Watch the Navy fry a drone with a new shipboard laser weapon for the first time - Task & Purpose

Watch the Navy fry a drone with a new shipboard laser weapon for the first time

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The Navy successfully disabled an unmanned aerial vehicle with a shot from a new laser weapon last week, the service announced Friday.

The amphibious transport ship USS Portland took out the UAV using a Solid State Laser Weapons System Demonstrator (LWSD) that, officially installed on the ship in December 2019, is a product of the Navy's Solid State Laser - Technology Maturation program.

According to the Navy, it's the first system-level implementation of a high-energy solid-state laser on a warship.

“By conducting advanced at sea tests against UAVs and small crafts, we will gain valuable information on the capabilities of the Solid State Laser Weapons System Demonstrator against potential threats,” USS Portland commanding officer Capt. Karrey Sanders said in a statement.

The amphibious transport dock ship USS Portland (LPD 27) conducts a Solid State Laser - Technology Maturation Laser Weapon System Demonstrator (LWSD) MK 2 MOD 0 test on May 16, 2020.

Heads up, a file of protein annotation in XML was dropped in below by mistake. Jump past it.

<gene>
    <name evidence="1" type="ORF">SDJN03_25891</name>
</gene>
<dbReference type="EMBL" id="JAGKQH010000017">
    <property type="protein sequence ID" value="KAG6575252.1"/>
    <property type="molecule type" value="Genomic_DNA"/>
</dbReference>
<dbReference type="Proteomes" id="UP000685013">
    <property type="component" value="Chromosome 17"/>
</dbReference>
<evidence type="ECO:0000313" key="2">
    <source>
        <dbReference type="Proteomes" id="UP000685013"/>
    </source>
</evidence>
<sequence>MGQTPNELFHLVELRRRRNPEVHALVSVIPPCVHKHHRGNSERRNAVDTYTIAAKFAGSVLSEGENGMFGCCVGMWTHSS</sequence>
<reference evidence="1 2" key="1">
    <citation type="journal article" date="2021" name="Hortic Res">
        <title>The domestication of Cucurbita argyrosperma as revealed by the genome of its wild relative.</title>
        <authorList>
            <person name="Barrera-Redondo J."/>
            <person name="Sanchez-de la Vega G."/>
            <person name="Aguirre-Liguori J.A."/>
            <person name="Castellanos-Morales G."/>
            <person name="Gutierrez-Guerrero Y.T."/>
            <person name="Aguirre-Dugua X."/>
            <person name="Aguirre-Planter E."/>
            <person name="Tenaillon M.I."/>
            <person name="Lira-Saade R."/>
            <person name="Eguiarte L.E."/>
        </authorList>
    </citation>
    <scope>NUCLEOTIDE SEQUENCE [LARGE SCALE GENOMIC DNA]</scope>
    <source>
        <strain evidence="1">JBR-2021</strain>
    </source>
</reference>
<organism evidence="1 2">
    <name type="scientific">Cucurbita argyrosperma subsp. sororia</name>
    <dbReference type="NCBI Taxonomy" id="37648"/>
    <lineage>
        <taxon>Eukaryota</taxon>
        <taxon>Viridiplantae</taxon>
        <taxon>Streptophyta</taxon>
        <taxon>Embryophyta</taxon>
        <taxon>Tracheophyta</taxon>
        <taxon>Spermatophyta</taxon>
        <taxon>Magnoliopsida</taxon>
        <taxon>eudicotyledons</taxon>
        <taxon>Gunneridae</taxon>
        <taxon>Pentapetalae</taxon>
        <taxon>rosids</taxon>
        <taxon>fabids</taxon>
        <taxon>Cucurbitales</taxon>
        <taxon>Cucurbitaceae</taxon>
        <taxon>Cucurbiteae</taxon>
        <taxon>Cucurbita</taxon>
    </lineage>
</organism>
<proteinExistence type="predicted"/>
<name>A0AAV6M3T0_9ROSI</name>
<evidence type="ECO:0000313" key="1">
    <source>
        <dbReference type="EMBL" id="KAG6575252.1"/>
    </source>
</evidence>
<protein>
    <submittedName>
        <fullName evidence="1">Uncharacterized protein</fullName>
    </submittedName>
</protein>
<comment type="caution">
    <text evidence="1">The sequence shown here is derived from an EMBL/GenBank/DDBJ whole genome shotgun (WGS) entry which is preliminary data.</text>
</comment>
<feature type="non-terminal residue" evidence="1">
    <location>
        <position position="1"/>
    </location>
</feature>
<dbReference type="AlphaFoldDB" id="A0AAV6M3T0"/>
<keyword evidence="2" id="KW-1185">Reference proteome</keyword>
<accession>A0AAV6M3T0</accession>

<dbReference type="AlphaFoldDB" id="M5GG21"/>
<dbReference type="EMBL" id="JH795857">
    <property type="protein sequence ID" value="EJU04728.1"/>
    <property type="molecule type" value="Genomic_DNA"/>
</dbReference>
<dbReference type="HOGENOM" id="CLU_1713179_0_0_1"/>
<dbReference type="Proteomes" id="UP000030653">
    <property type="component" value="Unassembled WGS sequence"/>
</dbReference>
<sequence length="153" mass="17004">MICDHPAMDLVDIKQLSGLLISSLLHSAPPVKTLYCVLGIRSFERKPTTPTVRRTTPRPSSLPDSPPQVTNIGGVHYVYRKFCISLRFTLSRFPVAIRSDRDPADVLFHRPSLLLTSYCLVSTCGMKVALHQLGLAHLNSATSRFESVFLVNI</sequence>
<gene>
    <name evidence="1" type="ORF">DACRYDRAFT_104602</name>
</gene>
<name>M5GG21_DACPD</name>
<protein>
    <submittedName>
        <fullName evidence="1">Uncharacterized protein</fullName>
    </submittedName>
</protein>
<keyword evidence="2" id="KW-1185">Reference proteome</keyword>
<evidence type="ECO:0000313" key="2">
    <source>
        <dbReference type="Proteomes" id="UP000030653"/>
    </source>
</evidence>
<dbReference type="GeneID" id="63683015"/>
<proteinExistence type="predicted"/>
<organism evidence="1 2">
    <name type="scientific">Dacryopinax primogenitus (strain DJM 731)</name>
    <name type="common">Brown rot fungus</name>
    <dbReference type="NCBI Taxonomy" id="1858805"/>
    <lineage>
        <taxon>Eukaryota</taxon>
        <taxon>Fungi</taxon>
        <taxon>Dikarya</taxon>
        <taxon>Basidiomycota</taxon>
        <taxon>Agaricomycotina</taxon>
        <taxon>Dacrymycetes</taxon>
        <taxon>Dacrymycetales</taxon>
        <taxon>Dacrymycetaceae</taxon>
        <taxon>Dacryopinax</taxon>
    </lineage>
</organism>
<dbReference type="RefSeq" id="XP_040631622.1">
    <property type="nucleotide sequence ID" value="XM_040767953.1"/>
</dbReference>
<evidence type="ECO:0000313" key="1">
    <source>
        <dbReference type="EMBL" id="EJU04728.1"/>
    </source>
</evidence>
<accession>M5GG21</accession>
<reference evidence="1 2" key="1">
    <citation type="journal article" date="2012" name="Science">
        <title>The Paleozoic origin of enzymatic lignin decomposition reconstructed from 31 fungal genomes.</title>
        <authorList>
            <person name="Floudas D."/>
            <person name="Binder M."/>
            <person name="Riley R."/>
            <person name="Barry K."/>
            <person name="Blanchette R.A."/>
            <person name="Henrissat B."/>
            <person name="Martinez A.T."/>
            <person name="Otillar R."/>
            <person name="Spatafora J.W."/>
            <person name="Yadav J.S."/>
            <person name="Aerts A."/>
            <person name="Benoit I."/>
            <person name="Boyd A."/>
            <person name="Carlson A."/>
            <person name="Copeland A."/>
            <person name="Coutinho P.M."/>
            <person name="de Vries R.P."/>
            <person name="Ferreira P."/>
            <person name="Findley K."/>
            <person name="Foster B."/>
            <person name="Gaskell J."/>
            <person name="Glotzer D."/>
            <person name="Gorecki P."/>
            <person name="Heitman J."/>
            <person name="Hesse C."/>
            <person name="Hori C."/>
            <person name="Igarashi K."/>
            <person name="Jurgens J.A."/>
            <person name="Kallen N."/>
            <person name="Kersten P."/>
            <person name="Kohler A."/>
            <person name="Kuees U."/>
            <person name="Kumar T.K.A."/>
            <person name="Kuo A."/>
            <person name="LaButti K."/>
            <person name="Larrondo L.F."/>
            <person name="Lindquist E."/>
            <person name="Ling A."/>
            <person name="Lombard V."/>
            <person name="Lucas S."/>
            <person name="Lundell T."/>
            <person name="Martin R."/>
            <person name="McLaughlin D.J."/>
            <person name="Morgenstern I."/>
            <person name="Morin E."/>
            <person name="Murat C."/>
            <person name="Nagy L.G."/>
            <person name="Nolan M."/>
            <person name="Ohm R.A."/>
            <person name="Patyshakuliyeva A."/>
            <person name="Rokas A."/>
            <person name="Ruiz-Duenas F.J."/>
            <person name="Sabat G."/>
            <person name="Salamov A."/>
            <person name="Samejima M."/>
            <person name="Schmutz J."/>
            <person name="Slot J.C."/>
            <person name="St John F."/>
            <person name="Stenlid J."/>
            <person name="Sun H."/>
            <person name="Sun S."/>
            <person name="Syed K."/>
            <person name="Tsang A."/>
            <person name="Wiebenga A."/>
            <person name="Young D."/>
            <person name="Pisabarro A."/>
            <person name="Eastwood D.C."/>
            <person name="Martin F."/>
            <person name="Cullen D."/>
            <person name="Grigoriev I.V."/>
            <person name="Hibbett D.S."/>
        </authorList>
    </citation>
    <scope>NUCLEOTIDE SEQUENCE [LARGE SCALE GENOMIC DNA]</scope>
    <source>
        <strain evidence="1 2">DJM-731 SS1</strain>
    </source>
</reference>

The amphibious transport dock ship USS Portland (LPD 27) conducts a Solid State Laser - Technology Maturation Laser Weapon System Demonstrator (LWSD) MK 2 MOD 0 test on May 16, 2020.

According to U.S. Pacific Fleet, the Navy envisions the LWSD as essential new defense against swarms of small boats, unmanned aircraft, and adversary intelligence, surveillance and reconnaissance systems.

The test comes amid a flurry of directed energy activity for the service. In February, the USS Dewey became the first Arleigh Burke-class destroyer to receive the service's new Optical Dazzling Interdictor, Navy (ODIN) laser weapons system.

The Navy had previously announced plans to outfit the USS Preble with the High Energy Laser and Integrated Optical-dazzler with Surveillance system (HELIOS) some time in 2021. 

The Navy's fiscal 2021 budget request included $68.2 million for the "Navy Laser Family of Systems," as Military.com reports, which includes the development of an "advanced prototype laser weapon system" at a strength of 60 kilowatts or higher.

While the ODIN and HELIOS effort focused on rapidly fielding a 30 and 60 kw high-energy lasers on ships, respectively, the 150 kw LWDS represents a significant boost in power over previous efforts.

“The Solid State Laser Weapons System Demonstrator is a unique capability the Portland gets to test and operate for the Navy, while paving the way for future weapons systems, “ Sanders said. “With this new advanced capability, we are redefining war at sea for the Navy.”

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